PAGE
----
Ancient Maya Social Classes

We know that most of the ancient civilizations believed in different human capabilities as a result of which social classes or levels were formed. Social stratification thus was the common feature of all human societies. Mayan civilization also maintained social levels. It is said that the social structure of Mayans seemed to have incorporated the caste system.

Ancient Mayan Social Structure

The structure may be briefly stated as follows. The top of the pyramid was constituted by priests and kings who lived in the palaces. They were followed by wealthy nobles. The next level consisted of officers and commoners. As Mayans also seemed to have believed in the class which was destined to work, slaves and servants formed the bottom of the pyramid.

According to some historians, priests came below the kings and the nobles.
But most agree that religion played an important part in Mayan society. Religion regulated almost all walks of life. This is why it is accepted that the Priests were considered to be the most important out of all the people.

Ancient Mayan Social Hierarchy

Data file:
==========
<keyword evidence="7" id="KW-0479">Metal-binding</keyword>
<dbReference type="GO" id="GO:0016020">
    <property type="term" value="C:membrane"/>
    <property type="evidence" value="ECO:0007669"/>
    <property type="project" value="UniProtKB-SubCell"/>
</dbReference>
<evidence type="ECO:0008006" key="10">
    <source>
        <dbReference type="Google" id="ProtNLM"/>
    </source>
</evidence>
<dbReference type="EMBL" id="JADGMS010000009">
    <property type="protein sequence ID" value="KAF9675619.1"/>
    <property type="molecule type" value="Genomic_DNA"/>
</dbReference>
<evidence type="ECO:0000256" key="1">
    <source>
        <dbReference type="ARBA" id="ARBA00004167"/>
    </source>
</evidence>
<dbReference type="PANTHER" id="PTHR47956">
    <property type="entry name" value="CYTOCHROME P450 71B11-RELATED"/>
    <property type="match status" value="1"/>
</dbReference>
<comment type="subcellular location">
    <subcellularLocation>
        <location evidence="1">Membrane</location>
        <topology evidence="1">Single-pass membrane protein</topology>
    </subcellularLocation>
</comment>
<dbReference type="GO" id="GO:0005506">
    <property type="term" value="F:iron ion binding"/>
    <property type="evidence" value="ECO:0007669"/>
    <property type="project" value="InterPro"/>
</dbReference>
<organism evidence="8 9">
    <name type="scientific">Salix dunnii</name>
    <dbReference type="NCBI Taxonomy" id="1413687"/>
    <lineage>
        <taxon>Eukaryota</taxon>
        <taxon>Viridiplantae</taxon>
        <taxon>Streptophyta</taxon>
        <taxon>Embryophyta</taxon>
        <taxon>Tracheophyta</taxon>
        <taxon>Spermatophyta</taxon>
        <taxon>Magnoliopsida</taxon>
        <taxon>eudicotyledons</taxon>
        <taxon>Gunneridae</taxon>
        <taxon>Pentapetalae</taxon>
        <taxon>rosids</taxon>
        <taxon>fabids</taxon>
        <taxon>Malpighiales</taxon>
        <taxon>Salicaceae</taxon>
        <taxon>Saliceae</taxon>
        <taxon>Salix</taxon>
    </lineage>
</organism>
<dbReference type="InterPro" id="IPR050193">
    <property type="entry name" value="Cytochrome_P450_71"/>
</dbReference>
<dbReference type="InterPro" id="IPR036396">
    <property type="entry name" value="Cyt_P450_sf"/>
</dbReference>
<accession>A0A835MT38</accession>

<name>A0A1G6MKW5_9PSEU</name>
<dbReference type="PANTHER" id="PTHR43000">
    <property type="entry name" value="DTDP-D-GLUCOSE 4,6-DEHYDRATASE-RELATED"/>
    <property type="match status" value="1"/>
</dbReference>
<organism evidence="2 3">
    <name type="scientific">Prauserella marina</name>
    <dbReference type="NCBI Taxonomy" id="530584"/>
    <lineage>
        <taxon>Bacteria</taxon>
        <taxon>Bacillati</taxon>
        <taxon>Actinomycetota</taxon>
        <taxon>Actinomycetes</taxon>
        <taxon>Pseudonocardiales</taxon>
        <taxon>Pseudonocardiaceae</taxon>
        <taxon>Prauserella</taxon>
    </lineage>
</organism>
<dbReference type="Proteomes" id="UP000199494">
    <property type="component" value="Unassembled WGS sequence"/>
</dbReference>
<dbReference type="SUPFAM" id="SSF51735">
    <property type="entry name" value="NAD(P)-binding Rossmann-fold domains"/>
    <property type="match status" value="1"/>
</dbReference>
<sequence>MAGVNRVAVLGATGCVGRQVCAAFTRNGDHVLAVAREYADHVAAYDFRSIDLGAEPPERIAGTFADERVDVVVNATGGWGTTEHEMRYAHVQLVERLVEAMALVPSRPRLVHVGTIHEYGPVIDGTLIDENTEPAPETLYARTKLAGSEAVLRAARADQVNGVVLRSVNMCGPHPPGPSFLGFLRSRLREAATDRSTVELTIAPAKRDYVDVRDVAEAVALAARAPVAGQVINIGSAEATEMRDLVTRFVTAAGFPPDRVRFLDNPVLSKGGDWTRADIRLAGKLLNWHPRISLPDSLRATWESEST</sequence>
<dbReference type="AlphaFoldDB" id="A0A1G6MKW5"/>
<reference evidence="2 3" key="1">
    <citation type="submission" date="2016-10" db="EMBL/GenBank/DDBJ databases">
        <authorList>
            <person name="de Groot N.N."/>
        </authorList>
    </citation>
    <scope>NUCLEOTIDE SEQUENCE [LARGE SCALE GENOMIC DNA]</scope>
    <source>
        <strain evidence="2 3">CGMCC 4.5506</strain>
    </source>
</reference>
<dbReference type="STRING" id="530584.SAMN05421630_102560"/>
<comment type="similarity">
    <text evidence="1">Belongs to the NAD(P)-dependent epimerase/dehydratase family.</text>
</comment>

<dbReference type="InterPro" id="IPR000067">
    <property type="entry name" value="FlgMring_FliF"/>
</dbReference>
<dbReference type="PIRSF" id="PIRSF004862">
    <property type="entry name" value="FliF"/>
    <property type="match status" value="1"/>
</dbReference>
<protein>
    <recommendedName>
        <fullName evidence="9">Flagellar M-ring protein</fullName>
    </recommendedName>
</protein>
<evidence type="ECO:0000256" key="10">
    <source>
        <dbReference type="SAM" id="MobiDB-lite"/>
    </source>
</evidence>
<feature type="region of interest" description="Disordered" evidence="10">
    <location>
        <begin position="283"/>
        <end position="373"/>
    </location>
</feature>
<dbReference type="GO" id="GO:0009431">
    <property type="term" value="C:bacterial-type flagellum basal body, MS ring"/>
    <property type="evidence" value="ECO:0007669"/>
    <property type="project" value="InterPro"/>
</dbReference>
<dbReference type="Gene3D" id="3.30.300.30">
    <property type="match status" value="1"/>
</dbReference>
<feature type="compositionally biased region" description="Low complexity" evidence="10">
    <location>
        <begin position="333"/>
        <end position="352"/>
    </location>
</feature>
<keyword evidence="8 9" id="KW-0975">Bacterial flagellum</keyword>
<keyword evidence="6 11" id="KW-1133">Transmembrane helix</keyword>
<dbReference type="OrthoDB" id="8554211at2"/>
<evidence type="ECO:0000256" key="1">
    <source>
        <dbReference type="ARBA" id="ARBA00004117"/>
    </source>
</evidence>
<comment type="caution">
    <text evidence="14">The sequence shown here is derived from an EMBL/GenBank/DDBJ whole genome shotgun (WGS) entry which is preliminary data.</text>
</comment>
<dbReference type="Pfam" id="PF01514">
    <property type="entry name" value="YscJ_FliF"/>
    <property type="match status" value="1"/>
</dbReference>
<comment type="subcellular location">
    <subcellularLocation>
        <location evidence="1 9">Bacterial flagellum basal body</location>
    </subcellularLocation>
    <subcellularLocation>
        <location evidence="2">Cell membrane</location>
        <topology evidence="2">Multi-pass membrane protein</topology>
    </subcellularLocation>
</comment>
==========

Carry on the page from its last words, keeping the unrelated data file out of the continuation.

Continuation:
The superiority of the upper class was accelerated by the divine theory of state. The divine theory stated that a particular class has been assigned the task of ruling others by god. Thus that class becomes the messenger of god. Disobedience to the orders is a sin because it meant disobeying the orders of the gods.


Primogeniture was the rule in both priesthood and the ruling class. Primogeniture meant the succession of the eldest son when a king died to take over the crown. After the birth of an heir, the kings performed a blood sacrifice by drawing blood from his own body as an offering to his ancestors.

A human sacrifice was then offered at the time of a new king's installation in office. To be a king, one must have taken a captive in a war and that person is then used as the victim in his accession ceremony. The king was supposed to show that that he was also the mediator between the supernatural and the real worlds.

The priests were also called the ahkin. They performed activities of ritual, sacrifice, divination, astronomical observation, chronological calculations, hieroglyphic writings, religious instruction, and management of the monasteries apart from assisting the ruler in administration of affairs.

Mayan Nobles

The nobles helped the kings with orders. Nobility was also hereditary in nature. The noble class was small in number but very powerful. The middle class within Mayan society was made of professionals, bureaucrats, other officers, artisans, and merchants.

Mayan Nobles

Artisans bought and sold goods. Among the peasants, some were asked to be the slaves. Servants and slaves performed most of the hard labor. They constituted a large part of the Mayan military as well. Captured enemy soldiers also became slaves.

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